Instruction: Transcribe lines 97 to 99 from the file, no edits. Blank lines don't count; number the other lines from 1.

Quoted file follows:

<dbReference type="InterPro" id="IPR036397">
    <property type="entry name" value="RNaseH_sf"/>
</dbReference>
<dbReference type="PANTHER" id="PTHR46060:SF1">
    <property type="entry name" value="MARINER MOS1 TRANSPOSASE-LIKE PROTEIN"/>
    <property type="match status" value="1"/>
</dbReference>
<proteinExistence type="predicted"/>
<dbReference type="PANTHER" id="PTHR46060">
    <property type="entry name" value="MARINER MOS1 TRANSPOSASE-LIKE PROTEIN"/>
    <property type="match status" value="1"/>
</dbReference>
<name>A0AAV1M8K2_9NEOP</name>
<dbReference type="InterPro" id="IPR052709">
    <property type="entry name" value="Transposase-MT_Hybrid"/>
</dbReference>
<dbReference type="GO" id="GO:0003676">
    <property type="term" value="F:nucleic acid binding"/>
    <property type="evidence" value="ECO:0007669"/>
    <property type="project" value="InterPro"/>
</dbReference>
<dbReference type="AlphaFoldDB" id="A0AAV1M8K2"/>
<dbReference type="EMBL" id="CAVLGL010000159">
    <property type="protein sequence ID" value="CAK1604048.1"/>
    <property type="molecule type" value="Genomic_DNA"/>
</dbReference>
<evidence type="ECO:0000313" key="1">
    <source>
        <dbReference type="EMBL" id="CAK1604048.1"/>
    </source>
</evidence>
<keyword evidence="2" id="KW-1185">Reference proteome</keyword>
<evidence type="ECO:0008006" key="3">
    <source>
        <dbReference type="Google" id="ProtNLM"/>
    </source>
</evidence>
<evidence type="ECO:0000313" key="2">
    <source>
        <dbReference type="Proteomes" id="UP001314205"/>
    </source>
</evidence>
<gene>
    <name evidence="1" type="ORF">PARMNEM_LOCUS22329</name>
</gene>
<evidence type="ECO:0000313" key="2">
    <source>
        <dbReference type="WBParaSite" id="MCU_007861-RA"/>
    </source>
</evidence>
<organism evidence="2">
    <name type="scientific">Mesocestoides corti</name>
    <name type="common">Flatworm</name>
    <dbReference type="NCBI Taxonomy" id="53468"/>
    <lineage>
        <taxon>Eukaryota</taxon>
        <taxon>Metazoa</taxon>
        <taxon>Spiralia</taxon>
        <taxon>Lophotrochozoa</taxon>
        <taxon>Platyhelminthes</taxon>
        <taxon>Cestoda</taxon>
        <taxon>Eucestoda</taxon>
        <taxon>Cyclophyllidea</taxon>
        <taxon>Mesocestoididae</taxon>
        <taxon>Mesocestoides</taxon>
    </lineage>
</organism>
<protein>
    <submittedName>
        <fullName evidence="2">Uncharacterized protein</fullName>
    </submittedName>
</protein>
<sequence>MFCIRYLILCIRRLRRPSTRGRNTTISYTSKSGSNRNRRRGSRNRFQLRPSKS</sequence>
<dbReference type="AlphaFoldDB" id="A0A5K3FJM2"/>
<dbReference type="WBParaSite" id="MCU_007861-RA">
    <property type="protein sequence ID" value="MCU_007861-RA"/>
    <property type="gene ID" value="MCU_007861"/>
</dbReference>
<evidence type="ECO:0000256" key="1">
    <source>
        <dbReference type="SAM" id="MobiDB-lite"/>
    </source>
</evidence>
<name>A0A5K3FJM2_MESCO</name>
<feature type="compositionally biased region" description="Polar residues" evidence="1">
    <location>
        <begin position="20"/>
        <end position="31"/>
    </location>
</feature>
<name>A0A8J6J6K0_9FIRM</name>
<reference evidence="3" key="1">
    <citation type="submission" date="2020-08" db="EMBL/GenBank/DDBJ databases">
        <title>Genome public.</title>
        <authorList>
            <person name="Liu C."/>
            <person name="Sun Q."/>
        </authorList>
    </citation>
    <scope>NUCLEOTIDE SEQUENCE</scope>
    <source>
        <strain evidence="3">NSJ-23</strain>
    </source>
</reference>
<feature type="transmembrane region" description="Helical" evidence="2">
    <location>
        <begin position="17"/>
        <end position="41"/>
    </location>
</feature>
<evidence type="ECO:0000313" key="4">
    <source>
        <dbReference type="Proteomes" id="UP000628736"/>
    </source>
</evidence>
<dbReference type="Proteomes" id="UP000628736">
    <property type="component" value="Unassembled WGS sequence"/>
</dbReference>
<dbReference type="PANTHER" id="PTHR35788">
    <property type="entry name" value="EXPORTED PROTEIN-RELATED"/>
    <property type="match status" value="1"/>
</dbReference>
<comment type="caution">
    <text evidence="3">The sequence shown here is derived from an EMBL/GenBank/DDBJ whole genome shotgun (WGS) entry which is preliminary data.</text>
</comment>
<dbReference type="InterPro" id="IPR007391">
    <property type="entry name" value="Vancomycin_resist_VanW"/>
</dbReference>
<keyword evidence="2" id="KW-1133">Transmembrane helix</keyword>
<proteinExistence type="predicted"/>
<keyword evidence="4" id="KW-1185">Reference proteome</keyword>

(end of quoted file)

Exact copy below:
            <person name="Sun Q."/>
        </authorList>
    </citation>